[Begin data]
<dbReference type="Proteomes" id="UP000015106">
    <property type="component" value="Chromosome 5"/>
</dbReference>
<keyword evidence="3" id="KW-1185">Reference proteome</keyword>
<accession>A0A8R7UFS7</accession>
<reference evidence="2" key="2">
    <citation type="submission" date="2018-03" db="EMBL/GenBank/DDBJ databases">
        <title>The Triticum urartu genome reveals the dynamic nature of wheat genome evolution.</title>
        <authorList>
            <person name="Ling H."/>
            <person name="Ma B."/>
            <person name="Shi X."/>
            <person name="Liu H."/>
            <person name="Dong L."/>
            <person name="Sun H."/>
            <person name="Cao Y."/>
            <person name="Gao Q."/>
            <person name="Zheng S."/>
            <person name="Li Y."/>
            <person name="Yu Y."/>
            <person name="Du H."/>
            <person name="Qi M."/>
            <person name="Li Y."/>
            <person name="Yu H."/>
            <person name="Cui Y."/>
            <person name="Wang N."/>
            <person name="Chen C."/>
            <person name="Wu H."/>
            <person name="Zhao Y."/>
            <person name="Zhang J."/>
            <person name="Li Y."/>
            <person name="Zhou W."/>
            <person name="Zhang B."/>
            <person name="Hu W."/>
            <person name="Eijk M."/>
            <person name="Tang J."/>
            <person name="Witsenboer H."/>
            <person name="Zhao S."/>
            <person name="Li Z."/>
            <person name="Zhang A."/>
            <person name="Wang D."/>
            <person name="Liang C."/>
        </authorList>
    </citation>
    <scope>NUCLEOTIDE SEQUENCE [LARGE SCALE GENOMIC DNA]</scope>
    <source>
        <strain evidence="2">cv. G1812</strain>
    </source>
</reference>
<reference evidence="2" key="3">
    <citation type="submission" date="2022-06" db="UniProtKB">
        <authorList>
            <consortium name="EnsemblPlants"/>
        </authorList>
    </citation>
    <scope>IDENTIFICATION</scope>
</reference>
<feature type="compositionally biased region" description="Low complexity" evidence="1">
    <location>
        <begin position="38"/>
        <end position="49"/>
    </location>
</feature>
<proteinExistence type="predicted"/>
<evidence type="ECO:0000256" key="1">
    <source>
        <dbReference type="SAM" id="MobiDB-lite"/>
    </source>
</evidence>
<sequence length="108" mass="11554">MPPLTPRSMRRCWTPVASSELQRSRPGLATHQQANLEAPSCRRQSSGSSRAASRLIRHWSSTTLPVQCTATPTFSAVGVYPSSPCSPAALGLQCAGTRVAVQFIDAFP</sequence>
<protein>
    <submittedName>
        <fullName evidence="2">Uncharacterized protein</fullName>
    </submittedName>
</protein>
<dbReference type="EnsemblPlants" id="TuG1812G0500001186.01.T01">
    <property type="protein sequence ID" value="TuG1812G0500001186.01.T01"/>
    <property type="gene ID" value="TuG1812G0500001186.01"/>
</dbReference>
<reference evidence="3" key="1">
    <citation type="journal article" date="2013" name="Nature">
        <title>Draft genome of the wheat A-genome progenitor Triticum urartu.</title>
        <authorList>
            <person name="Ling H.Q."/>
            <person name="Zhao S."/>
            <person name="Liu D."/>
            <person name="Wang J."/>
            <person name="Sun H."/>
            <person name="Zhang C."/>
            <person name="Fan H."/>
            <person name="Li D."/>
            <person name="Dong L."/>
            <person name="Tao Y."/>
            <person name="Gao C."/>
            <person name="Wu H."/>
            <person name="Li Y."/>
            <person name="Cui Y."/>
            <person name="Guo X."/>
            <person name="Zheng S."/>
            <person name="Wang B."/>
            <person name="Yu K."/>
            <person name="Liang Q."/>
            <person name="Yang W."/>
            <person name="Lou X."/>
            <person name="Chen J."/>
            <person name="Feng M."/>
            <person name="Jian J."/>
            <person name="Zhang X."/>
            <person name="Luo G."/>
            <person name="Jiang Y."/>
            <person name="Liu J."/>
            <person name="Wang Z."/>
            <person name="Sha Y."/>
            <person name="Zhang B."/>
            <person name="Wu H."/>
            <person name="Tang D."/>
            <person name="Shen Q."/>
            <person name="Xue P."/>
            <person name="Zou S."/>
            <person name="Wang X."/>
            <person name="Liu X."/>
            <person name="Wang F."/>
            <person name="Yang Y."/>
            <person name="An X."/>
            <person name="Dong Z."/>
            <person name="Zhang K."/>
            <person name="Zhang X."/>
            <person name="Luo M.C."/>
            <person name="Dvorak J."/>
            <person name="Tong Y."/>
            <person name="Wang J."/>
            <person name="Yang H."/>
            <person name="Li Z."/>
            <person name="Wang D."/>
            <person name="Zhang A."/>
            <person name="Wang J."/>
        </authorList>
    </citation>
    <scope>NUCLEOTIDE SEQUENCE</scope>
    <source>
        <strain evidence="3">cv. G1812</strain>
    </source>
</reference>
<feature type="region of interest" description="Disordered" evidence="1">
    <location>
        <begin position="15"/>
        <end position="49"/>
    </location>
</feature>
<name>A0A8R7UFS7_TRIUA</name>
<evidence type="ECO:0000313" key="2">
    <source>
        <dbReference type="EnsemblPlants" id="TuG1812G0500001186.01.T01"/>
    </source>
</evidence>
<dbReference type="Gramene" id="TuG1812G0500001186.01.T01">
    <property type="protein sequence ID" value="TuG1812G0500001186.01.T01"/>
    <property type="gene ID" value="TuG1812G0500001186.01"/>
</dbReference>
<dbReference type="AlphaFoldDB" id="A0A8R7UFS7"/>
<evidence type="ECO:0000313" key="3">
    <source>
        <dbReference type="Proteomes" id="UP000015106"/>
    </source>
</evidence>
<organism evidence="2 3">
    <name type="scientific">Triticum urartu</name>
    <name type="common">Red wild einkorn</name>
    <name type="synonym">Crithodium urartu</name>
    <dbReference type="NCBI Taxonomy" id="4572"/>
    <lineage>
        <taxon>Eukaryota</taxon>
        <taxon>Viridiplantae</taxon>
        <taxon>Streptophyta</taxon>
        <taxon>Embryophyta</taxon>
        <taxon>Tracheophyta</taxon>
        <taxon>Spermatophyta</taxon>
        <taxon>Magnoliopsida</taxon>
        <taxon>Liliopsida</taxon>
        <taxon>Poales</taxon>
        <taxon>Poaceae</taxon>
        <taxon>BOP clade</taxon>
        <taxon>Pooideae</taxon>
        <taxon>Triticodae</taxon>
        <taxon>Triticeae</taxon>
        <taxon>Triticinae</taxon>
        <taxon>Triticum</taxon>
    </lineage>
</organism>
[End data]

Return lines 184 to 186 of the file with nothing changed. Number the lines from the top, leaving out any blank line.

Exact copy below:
        <taxon>Triticodae</taxon>
        <taxon>Triticeae</taxon>
        <taxon>Triticinae</taxon>